The Chess GamePosted on January 14, 2013 by Mike Vogel
Two weeks ago in Pittsburgh, Caps coach Dale Hunter formed a new line featuring Brooks Laich flanked by Matt Hendricks on the left and Troy Brouwer on the right. The trio was put together that afternoon to check the Penguins’ potent top line of Evgeni Malkin, James Neal and Chris Kunitz. That match-up didn’t go as well as Washington hoped that day. Malkin and his mates accounted for all three of Pittsburgh’s even-strength tallies in that game, and they fired a total of 30 shots toward the Washington net, getting 13 of the on goal. The Caps lost 4-3 in overtime. Hunter kept the threesome together for the Caps’ Jan. 24 win over the Bruins, but the boys started to hit their stride after the all-star break. The Laich line started that game and was effective from the start. But more than being an effective checking line, the unit was the Caps’ most consistent offensive threat, forechecking and cycling in the opposition end for most of its shifts. With Alex Ovechkin coming back from a three-game NHL suspension yesterday in Montreal, it was telling that Hunter kept the Laich line together even with two new faces (Keith Aucoin was also recalled from AHL Hershey) in the lineup and the need for some lineup re-jiggering. The Laich line was on the ice when Washington scored the game’s first goal on Saturday in Montreal, a floater of a point shot from defenseman Dennis Wideman that came about as the result of a Laich face-off win in the offensive zone. At that point, Laich and his linemates had been involved in four of Washington’s previous six goals over a span of three games. With that in mind, it was interesting to see Hunter change that combination up going into the game’s third period. Laich and Brouwer were moved onto a line with Ovechkin while Hendricks was slotted in with Ovechkin’s previous linemates, Marcus Johansson and Alexander Semin. “We’re trying to match lines a little bit so combinations change a little bit because of it,” said Hunter after the game, when asked for some insight on the switches. Hendricks scored the game’s second goal 6:11 into the third, playing with Laich and Semin on that particular shift. That same unit was on the ice later in the period when Semin was hooked from behind and awarded a penalty shot. Semin cashed in on that chance and the Caps had all the breathing room they’d need for a 3-0 win. Although Hunter was his usual reticent self when asked for details and insight into the third-period line juggling, Laich was willing to illuminate us. “It was just a match-up thing,” says Laich. “[The Canadiens] were trying to put [David] Desharnais and [Erik] Cole and [Max] Pacioretty out against Ovi, and trying to go fire against fire. “And at that time in a one-goal game, [Hunter] wanted Brouws and I to go with Ovi to be a little more defensive minded, to keep it tight and not go chance-for-chance and try and control the play a little more. And then after that we were able to get two goals and really able to stifle them. That’s what the switch was for.” So there you have it. Some clutch line-maneuvering by Hunter in a tight and important game, and it paid off. Hunter and his staff also deserve some credit for their smooth management of minutes in Saturday’s game. With another big contest looming against the Bruins on home ice in less than 24 hours, the Caps kept all 18 of their skaters to less than 23 minutes. John Carlson’s 22:30 paced all Washington skaters, and that was the lowest ice time figure for any Capital in any single game this season since Wideman logged 22:06 in a Nov. 4 game at Carolina. That game against the Hurricanes was also the first of back-to-backs. Defenseman Jeff Schultz, getting a sweater for consecutive contests for the first time in nearly two months, logged 13:53 as Washington’s sixth defenseman. That figure represents the most ice logged by a No. 6 defenseman (determined by ice time) in a Caps game since assistant coach Jim Johnson joined Hunter behind the Washington bench on Nov. 30.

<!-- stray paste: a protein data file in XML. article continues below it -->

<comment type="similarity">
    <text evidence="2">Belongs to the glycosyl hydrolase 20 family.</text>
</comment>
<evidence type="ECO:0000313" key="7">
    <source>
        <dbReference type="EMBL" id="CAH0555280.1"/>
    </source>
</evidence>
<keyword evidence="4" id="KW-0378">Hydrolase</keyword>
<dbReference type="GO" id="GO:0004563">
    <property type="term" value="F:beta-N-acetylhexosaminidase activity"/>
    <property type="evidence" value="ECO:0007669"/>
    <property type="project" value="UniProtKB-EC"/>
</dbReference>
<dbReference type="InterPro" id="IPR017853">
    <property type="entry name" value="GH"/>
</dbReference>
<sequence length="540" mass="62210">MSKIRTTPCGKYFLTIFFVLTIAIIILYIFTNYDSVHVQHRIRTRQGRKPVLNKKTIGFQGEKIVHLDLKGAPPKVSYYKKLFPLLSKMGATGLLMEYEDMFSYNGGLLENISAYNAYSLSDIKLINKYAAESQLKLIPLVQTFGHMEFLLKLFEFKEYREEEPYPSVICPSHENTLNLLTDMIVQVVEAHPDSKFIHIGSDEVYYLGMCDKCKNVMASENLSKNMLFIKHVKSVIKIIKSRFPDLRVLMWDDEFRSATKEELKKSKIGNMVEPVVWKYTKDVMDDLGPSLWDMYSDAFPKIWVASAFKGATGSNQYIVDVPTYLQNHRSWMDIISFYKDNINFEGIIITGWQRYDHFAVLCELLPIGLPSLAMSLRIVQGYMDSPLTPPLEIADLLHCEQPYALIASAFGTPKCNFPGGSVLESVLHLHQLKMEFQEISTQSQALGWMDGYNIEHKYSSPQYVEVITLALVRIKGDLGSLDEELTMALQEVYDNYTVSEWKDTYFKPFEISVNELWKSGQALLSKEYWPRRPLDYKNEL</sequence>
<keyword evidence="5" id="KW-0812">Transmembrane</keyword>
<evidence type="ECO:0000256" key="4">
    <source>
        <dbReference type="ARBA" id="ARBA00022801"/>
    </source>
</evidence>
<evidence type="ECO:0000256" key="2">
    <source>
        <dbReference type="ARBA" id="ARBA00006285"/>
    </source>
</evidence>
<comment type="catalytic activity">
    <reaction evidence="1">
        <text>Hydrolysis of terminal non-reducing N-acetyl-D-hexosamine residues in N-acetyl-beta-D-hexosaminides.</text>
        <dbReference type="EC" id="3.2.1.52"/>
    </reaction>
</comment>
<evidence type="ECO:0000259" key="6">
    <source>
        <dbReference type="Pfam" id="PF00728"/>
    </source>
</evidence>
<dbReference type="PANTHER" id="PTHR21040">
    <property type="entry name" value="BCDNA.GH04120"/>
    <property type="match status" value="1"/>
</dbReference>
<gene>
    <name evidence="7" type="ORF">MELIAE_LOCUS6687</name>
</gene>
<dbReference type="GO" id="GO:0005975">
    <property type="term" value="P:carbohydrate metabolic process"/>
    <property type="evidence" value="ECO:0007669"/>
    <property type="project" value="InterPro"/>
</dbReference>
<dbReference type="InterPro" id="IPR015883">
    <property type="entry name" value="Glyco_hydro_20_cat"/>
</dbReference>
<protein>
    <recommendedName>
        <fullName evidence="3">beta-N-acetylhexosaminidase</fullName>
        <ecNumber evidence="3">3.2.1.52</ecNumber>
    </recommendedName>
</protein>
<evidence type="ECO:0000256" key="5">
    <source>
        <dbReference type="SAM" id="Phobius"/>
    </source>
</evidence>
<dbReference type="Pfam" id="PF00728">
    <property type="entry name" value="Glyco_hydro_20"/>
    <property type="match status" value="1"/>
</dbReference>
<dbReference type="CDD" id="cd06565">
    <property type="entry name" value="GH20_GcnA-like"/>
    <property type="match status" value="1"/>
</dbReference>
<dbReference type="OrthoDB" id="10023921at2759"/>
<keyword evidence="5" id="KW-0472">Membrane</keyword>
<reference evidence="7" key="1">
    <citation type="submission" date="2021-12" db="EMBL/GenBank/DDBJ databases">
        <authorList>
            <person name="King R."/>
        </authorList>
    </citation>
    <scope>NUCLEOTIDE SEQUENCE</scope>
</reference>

For most of the games Brooks Laich has missed in his NHL career, it was the Caps’ choice. We’re still not sure if Laich will miss games from the injury suffered in Sunday’s game against Boston or how many he’ll miss if he does, but it certainly won’t be Washington’s choice this time around. Laich